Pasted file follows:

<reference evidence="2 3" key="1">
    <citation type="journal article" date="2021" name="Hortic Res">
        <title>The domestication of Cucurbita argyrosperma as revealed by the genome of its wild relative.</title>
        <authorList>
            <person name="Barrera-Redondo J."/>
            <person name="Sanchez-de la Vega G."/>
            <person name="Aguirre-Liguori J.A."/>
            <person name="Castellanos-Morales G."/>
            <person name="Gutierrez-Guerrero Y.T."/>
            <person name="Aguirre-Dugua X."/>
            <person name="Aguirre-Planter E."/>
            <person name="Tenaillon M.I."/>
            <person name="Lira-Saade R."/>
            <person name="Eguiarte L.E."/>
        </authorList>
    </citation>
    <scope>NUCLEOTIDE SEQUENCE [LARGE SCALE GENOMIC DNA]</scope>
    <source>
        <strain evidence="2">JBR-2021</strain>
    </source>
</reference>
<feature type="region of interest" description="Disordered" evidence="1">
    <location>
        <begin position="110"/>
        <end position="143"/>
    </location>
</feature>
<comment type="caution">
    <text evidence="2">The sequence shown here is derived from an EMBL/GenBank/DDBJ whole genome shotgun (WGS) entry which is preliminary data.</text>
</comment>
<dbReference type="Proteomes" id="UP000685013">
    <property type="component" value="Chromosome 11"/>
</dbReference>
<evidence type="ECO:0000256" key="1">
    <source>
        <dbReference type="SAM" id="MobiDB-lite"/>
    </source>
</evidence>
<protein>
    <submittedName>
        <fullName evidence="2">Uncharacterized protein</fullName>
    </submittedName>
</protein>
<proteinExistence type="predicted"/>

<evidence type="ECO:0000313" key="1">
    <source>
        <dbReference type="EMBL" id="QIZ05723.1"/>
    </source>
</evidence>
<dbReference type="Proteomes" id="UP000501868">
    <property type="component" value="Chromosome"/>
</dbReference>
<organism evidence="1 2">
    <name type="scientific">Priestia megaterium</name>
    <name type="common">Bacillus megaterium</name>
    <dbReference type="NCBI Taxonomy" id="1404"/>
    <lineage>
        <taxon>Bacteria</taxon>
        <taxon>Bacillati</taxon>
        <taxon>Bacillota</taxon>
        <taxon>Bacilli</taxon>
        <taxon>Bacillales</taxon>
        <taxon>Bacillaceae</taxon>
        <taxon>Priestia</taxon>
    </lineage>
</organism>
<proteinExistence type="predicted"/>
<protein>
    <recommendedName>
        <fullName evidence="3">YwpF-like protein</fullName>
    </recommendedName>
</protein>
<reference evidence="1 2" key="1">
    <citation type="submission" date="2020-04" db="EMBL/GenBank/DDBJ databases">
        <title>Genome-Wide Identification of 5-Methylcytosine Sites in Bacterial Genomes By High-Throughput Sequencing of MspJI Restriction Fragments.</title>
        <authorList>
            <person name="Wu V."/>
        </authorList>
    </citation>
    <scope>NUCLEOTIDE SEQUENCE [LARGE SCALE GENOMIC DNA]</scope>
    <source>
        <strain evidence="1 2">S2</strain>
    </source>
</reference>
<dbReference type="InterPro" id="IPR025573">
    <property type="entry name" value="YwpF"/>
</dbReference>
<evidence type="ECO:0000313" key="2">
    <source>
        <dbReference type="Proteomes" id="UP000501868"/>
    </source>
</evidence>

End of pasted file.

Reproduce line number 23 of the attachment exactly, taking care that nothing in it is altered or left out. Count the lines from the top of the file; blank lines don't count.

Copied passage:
    <location>